• F. says:

        Good to read that your supervisors have always been very involved in your project! I guess you’re right about the field of research. It probably also depends on the setting (whether you work at university, a university hospital, or a research institute). I know my experience probably doesn’t reflect everyone’s but I do feel that the thesis-by-publication system encourages supervisors to focus on the output, not the process.

  20. Laura Hassan (@LauraJayHassan) says:

    I’m so confused about this as I’ve heard that you’re only allowed to publish up to a certain percentage of your thesis prior to submission of the final dissertation. A professor I spoke to today said that the situation with regard to how much you’re allowed to publish was ‘very volatile’ and that he didn’t think you should publish any content that will appear in your thesis!
    Is this an arts/ sciences divide (I’m in the humanities)? Or am I missing something?!

      • PookyH says:

        I’m in Lonfon too and I included 3 papers in my thesis and published a book based on my findings prior to my thesis submission.

        My field is ‘psychological medicine’ so maybe your arts / science suggestion holds true?

        What’s your topic? Good luck!

    • M-H says:

      I would check on the regulations at your university. Your supervisor may not be up-to-date with changes – this happens in complex institutions. As earlier writers have said, make sure you know exactly what will and will not be acceptable before you go so far down a path that it’s a lot of work to get back.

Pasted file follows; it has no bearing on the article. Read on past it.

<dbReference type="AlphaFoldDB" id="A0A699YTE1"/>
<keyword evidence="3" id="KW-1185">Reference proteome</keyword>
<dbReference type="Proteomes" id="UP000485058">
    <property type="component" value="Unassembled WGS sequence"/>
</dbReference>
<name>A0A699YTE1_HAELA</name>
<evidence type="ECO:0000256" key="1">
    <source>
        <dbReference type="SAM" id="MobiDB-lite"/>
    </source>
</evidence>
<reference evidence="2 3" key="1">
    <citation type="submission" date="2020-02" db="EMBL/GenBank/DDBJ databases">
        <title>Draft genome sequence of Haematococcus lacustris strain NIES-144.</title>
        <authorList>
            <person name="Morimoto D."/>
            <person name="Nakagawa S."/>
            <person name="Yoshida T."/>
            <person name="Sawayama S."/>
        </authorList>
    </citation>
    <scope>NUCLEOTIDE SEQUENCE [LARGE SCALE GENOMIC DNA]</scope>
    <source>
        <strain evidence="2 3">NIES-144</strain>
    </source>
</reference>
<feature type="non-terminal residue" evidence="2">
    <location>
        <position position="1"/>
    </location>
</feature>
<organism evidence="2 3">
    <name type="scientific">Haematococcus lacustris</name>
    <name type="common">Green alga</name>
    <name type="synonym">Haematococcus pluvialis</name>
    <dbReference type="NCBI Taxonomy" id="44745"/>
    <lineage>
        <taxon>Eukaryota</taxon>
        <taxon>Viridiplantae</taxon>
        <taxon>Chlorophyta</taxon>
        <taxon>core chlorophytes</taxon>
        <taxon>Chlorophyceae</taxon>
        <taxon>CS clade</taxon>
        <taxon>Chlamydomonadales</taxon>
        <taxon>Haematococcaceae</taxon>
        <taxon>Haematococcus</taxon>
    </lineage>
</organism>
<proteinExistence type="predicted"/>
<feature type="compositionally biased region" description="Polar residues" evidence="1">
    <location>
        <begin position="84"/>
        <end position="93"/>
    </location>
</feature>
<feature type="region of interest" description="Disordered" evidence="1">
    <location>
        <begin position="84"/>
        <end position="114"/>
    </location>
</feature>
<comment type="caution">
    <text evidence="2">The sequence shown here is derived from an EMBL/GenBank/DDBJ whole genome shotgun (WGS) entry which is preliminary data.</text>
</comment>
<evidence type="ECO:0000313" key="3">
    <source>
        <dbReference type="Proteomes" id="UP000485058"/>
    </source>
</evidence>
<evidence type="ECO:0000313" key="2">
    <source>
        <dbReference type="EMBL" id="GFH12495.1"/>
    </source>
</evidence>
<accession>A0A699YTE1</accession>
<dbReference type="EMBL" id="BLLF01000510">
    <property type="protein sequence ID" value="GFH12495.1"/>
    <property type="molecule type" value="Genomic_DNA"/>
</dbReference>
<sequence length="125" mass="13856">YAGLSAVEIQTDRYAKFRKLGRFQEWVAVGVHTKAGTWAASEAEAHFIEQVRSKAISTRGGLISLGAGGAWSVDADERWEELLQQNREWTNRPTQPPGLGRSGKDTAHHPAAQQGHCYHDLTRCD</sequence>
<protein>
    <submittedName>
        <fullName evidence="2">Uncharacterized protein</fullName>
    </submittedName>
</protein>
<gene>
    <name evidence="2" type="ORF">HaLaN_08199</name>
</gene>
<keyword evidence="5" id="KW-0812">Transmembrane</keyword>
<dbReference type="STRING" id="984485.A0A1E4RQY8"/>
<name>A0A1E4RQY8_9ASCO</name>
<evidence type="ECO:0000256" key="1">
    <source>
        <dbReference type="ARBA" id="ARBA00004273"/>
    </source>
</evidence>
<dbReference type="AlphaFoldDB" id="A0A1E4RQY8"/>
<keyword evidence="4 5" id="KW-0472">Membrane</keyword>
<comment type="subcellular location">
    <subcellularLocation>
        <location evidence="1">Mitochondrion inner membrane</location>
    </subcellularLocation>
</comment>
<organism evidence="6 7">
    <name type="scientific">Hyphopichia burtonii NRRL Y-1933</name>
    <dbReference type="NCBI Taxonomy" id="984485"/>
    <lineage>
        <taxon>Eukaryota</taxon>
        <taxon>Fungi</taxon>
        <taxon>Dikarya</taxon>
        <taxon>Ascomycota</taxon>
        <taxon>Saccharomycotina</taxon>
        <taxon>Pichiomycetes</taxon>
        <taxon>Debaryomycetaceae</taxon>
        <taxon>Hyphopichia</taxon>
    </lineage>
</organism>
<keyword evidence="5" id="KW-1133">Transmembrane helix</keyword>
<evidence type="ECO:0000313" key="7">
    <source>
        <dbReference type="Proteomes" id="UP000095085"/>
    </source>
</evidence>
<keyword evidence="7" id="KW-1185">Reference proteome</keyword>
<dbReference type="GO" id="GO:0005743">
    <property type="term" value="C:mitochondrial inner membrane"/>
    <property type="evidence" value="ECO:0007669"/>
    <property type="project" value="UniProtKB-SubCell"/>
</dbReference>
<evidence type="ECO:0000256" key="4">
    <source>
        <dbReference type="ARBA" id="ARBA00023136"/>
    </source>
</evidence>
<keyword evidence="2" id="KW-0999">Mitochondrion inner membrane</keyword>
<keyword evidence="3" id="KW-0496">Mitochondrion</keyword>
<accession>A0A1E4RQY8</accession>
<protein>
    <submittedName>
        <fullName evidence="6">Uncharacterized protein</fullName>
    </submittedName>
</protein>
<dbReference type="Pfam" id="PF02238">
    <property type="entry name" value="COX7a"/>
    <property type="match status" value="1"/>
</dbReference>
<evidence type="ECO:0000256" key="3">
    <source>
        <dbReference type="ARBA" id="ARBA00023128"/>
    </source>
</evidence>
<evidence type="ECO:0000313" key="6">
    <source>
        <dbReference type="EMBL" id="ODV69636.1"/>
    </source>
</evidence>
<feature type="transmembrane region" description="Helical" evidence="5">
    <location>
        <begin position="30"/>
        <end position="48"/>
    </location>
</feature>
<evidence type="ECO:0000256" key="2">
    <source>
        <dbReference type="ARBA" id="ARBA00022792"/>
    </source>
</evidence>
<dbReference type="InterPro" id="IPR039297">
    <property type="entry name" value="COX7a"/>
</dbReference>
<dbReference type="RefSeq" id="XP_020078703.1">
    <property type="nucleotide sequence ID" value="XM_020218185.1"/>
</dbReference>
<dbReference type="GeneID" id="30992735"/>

21. Kenneth Tuttle Wilhelm, ThD says:

    Some years ago, in the late 1990’s, there was a concerted move by the Australian government to encourage the research universities to be more proactive and efficient in graduating their PhD candidates.

    The main reasoning was that the PhD is supposed to be an gate into the world of research. Basically the PhD should be the ‘test’ by which one demonstrates the level of analytical thought, and research skills needed to work proficiently as an independent researcher.

    Over time the PhD thesis (dissertation) had become a career unto itself. Which in modern education is generally recognised as not being the valued or desired intent. Too many PhD’s were taking anywhere between six and ten years to complete the degree. By the time the students were done, they had spent so much time on their thesis, their potential career as a researcher had been drastically reduced, in terms of real years. Which then is a loss to the academic world.

    Realistically and essentially, the PhD is a license to enter the research community and be respected as a qualified member.

    What this discussion raises for me, or reminds me of, is that too often PhD students spend so much time on this one research project that they end up having narrowed their vision of the field that they are in. In addition, their actual amount and breadth of experience with research methodology is quite brief, because the research methods utilised and analysis of data/results is limited in scope.

    I would argue that a PhD by publication can not only be rigorous, due to the peer review process, whether internal or external, but it also likely demands that the student demonstrate a variety of research skills across a number of research studies.

    The PhD by publication is much closer to the real life work of a career academic, where quantity of publications is a ‘fact of life.’

    The time is gone of professors producing a single volume of ‘knowledge’ and then spending the remainder of their careers resting on that laurel.

    Personally, I like to see research that is more practical in that it causes the reader to reflect on the results and how they can be used within or on the ‘field’.